It appears that I've reached something of an impasse in regards to Moria and The Game of Dungeons.
Not that I've stopped playing them. On the contrary, I'm progressing slowly but surely through both. The problem is this: all of these PLATO games are incredibly front-loaded. There's no plot progression, little in the way of interesting new places to explore, and no features that become available as you advance. The games are what they are from the very beginning, and they don't change all that much as you progress.
Needless to say, this is a problem for a blogger trying to maintain a weekly schedule. I've tried to have two games on the go at once to make sure that I'd always have something to write about, but currently I'm tapped out on both. I've milked them dry.
So I'm probably going to abandon Moria for the time being, and focus my PLATO-time on finishing The Game of Dungeons (it doesn't feel like as much of a futile slog). In the meantime, I'll move on to the next game on my list. If I follow my list strictly chronologically, the next game is Oubliette, but that's another PLATO game. I don't want to get bogged down in a third one of those. There's also DND, written by Daniel Lawrence for the PDP-10 mainframe, but that seems to have been a port of The Game of Dungeons. It got reworked and released as Telengard in 1982, so I'll pick up that thread when I come to it.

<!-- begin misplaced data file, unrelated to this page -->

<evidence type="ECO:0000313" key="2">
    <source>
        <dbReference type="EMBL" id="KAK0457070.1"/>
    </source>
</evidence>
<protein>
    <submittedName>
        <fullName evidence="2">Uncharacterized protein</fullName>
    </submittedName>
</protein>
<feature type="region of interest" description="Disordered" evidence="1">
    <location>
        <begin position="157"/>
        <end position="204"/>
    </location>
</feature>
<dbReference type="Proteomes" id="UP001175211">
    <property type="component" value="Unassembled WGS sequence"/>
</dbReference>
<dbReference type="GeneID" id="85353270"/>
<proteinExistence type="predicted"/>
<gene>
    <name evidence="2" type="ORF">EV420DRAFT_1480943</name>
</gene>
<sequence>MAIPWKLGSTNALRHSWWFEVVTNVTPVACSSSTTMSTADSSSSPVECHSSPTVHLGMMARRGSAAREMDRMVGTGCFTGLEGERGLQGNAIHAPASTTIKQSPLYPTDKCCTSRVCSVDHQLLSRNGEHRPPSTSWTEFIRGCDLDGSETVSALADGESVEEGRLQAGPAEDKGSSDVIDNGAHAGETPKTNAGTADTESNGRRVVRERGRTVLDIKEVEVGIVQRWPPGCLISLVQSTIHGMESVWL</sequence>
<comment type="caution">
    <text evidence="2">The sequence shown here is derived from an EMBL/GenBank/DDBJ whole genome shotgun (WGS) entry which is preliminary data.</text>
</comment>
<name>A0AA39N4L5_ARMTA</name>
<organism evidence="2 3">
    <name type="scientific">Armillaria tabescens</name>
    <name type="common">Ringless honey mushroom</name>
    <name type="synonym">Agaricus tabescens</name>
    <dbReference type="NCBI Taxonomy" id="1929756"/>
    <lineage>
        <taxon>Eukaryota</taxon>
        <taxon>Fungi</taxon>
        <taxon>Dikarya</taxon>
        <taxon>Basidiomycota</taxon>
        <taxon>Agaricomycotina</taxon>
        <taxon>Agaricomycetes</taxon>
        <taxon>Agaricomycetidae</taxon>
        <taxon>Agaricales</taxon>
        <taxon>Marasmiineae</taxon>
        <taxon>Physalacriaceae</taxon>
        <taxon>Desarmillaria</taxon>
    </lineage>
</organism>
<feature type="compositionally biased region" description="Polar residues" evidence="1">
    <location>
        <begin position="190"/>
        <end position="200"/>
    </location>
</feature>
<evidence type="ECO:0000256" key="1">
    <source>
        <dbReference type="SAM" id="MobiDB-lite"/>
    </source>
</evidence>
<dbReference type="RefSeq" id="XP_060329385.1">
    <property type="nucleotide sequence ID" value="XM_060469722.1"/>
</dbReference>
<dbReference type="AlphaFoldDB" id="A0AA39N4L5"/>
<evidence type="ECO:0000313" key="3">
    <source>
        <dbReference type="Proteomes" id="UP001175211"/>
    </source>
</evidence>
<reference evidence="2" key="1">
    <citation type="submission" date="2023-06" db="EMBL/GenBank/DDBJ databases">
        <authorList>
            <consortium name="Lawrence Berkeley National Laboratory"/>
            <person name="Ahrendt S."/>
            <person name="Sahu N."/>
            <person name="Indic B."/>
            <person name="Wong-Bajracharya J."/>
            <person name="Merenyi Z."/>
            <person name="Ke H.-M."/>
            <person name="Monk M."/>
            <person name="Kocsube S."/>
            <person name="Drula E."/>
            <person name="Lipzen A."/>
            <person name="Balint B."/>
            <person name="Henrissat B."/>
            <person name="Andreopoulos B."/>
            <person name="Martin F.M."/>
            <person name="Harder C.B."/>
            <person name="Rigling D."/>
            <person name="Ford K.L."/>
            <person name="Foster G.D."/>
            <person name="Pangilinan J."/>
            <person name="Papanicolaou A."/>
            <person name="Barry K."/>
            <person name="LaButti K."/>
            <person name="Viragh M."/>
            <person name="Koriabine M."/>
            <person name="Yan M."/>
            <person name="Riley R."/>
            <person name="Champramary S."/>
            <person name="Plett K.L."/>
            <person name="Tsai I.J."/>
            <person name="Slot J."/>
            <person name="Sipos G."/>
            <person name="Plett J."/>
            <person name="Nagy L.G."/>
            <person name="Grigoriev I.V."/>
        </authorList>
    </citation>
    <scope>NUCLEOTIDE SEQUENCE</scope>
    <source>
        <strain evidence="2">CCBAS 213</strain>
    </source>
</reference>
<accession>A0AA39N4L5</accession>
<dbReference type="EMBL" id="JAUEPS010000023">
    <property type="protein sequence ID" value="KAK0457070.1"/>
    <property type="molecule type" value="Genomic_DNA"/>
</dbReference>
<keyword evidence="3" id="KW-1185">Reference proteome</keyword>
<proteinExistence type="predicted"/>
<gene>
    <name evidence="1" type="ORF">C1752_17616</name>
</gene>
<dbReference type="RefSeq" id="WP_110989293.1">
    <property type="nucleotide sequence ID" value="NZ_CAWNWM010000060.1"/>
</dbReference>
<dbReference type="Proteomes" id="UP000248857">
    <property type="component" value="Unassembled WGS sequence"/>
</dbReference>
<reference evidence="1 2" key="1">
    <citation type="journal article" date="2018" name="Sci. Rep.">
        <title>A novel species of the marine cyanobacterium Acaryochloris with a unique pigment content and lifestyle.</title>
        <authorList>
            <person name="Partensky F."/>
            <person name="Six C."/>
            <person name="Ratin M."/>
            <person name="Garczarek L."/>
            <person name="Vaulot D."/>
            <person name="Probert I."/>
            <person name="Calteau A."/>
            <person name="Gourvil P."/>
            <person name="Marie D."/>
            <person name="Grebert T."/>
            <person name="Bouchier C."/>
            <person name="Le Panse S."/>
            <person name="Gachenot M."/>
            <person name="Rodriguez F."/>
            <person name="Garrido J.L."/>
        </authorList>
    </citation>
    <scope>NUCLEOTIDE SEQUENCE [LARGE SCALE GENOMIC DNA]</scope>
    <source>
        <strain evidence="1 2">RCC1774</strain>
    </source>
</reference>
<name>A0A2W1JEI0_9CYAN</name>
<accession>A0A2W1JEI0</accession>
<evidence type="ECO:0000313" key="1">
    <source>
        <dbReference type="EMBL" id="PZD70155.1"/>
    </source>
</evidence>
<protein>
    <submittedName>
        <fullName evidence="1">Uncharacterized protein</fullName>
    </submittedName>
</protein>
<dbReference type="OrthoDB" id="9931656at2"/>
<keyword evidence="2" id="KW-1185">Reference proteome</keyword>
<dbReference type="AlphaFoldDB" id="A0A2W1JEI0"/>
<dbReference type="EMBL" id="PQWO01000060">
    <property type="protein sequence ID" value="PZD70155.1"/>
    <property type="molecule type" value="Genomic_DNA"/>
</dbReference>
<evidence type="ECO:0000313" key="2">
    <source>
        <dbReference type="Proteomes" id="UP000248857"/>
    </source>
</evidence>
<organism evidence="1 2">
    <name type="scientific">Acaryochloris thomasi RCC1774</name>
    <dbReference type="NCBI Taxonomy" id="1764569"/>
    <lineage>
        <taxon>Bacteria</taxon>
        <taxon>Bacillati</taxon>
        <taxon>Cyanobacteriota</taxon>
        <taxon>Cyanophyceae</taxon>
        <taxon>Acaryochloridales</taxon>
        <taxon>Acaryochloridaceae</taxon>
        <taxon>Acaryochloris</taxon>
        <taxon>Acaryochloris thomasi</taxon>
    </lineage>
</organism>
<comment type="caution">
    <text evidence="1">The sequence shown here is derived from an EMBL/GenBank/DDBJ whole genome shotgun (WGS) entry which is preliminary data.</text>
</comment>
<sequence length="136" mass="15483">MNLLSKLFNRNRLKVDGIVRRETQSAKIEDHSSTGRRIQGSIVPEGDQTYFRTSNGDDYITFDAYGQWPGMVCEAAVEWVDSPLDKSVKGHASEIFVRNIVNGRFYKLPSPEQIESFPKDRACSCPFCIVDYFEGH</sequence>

Given that I'm kind of burned out on these prehistoric RPGs, I think it's time to pick up another text adventure. I have Adventureland on the list for 1978. I see that it's the first text adventure game for microcomputers, and the first game from Scott Adams, so it seems like the perfect game to play next.